Ag vs. the Taliban in Afghanistan

Flickr/United Nations Photo (Creative Commons).

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One week after President Obama announced new targets for Afghanistan, General Stanley McChrystal, the military commander in Afghanistan, and US ambassador to Afghanistan Karl Eikenberry expressed their support for the newly revealed plans.

The previously feuding but presently affectionate General and Ambassador defended the President’s strategy before the House and Senate Armed Services Committees on Tuesday. Amidst answers to questions on Osama bin Laden and the July 2011 target for withdrawing troops, both McChrystal and Eikenberry came back to a central theme, agriculture, as a key part of eventual success in the region. Referring to the Department of Defense’s agricultural program that was employed decades earlier in South and Central America, the two men emphasized the critical rural infrastructure support that Agri-business Development Teams (ADT) will provide for the region. 

ADTs are comprised of national guardsmen and women who are working with Afghanis following the guidance from US Department of Agriculture officials stationed in Kabul. By teaching “critical skills in marketing, storage, and even ice production” the DoD hopes to bolster exports, and thus revive Afghanistan’s agricultural economy and diffuse the economic power held by the Taliban’s drug trade.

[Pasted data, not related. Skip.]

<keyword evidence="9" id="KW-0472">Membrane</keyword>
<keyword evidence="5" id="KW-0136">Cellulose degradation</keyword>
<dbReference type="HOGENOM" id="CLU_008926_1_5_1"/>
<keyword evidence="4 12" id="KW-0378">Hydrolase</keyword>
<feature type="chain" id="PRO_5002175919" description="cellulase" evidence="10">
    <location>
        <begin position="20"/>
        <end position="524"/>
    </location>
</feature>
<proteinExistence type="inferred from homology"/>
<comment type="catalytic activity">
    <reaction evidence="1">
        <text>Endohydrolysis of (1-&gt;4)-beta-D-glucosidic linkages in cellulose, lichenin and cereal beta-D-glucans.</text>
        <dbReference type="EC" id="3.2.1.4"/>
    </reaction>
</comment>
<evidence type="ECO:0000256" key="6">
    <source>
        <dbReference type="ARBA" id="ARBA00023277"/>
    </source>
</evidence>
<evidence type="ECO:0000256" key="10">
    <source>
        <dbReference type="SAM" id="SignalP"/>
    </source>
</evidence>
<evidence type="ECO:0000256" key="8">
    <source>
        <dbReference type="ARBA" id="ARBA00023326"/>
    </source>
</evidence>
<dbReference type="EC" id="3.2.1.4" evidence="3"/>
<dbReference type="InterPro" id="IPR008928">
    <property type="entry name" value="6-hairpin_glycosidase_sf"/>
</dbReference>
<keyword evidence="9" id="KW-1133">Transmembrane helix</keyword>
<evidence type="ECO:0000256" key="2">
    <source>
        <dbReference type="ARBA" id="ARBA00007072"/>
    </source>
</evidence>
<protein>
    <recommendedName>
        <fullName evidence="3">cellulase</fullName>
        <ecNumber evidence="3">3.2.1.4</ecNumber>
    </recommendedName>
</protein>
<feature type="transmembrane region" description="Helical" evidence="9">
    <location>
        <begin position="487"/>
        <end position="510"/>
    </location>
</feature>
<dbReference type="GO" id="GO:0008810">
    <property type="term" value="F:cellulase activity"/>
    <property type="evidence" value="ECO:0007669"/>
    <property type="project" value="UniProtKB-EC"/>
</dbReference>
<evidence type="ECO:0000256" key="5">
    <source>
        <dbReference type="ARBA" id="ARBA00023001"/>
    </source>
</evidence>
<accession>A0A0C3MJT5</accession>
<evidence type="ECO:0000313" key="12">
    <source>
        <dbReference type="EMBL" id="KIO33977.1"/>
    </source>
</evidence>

This focus on agriculture is part of a larger effort initiated by President Obama to better coordinate US, NATO, and Afghan efforts in defeating the Taliban. At Tuesday’s hearing, Eikenberry said there will be 65 ADTs operating in Afghanistan by January which are “going to get great effects.”

Gen. McChrystal even went so far as to say that the agricultural component “is what makes security durable.”

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In this election year unlike any other—against a backdrop of a pandemic, an economic crisis, racial reckoning, and so much daily crazy—Mother Jones' journalism is driven by one simple question: Will America will move closer to, or further from, justice and equity in the years to come?

If you're able to, please join us in this mission with a donation today. Our reporting right now is focused on voting rights and election security, corruption, disinformation, racial and gender equity, and the climate crisis. We can’t do it without the support of readers like you, and we need to give it everything we've got between now and November. Thank you.

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